By law, the Postal Service can only raise prices on its market-dominant products, such as First-Class Mail, advertising mail, and magazines, by the annual growth in inflation. The law allows it to ask the regulator for a price increase above inflation for “exceptional or extraordinary” circumstances. In a public letter to customers, Board Chairman Mickey Barnett described the “precarious financial condition” of the Postal Service and the “uncertain path toward enactment of postal reform legislation” as primary reasons for seeking price changes above inflation. Barnett said if comprehensive postal reform legislation were to pass, the Postal Service would reconsider its pricing strategy.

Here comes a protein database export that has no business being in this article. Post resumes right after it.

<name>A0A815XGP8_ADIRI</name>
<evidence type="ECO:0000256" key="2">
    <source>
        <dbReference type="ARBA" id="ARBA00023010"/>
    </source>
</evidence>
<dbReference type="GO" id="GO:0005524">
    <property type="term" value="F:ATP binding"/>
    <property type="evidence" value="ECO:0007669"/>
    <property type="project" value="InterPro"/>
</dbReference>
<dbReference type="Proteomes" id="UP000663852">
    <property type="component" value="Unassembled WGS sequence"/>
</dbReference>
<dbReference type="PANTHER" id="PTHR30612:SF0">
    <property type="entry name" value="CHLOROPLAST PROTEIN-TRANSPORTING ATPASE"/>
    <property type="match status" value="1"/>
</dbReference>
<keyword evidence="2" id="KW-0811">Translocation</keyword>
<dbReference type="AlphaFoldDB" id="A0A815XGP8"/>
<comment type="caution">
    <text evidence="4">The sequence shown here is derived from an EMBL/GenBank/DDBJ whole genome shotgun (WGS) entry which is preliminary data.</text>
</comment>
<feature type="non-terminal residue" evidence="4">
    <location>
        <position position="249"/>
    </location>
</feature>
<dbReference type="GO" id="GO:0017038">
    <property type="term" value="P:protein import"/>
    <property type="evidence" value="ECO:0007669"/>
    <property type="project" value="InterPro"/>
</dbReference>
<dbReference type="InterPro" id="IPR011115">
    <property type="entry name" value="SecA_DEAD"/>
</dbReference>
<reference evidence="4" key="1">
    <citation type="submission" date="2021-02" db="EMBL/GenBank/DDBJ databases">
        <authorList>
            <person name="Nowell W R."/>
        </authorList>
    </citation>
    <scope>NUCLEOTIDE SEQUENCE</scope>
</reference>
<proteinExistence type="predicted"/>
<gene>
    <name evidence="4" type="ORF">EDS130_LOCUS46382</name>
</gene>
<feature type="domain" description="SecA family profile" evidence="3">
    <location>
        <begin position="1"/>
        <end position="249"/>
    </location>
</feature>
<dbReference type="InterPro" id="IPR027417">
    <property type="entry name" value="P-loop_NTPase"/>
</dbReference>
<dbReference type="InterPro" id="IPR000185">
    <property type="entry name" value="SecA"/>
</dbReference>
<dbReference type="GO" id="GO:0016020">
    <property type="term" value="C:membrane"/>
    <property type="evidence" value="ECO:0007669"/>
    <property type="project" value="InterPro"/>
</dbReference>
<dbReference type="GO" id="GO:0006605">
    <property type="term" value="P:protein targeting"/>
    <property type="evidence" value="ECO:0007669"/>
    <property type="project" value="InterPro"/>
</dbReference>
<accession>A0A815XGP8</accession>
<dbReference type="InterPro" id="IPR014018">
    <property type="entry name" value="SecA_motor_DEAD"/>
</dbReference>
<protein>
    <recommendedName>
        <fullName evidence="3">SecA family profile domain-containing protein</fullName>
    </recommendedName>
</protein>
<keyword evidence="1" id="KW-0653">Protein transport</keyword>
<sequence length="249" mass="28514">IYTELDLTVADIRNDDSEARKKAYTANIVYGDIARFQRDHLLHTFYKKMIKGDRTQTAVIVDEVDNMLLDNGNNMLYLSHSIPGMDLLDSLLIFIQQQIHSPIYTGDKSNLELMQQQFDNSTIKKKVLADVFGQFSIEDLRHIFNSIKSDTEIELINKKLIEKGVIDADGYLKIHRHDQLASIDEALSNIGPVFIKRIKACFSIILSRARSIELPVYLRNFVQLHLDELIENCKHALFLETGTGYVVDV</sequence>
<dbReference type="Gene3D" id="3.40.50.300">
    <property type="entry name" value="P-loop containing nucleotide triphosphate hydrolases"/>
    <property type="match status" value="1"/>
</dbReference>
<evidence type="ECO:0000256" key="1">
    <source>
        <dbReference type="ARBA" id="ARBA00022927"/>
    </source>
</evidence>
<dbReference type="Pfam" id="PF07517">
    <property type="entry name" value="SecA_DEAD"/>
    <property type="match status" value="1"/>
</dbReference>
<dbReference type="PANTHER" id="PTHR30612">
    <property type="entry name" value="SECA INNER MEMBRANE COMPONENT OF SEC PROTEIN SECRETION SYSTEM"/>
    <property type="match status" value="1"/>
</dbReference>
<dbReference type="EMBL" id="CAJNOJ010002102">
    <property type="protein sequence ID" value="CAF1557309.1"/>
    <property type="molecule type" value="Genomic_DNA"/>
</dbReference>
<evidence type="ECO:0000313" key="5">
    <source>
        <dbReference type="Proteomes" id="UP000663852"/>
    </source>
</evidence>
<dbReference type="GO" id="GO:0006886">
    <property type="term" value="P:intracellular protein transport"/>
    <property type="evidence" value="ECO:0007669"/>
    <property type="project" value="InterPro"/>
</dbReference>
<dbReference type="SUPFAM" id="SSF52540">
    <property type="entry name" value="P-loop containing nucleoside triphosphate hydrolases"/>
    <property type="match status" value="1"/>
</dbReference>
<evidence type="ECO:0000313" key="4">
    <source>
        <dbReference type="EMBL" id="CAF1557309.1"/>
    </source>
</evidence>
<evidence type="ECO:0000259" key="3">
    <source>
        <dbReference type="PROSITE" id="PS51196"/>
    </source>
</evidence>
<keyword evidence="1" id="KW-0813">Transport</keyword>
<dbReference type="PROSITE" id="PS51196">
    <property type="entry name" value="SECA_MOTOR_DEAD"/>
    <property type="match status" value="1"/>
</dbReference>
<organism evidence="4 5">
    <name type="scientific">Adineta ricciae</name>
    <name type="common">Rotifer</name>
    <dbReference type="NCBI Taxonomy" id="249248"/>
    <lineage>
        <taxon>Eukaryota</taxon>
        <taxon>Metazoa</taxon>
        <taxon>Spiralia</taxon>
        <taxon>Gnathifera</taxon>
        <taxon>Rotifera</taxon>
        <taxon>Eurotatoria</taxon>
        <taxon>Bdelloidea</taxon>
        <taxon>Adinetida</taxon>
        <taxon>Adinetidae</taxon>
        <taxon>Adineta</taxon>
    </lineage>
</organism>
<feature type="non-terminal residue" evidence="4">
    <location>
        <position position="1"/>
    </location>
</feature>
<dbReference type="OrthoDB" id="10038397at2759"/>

The Postal Service filed for an exigent price increase in July 2010, saying the economic recession was an exceptional circumstance that threatened its viability. The PRC rejected the proposal and the Postal Service challenged the rejection in federal appeals court. The court remanded the original case back to the PRC, but at that time, the Postal Service did not pursue it.

    If the PRC were to approve this current request, the Postal Service would raise prices on January 14, 2014. On average, postage rates would increase 5.9 percent – or 4.3 percent above CPI. Mailer groups are expected to oppose the exigent price increase. The PRC has 90 days to issue an opinion on the Postal Service’s exigent price increase proposal.

    What do you think? Share your thoughts on the proposed exigent price increase.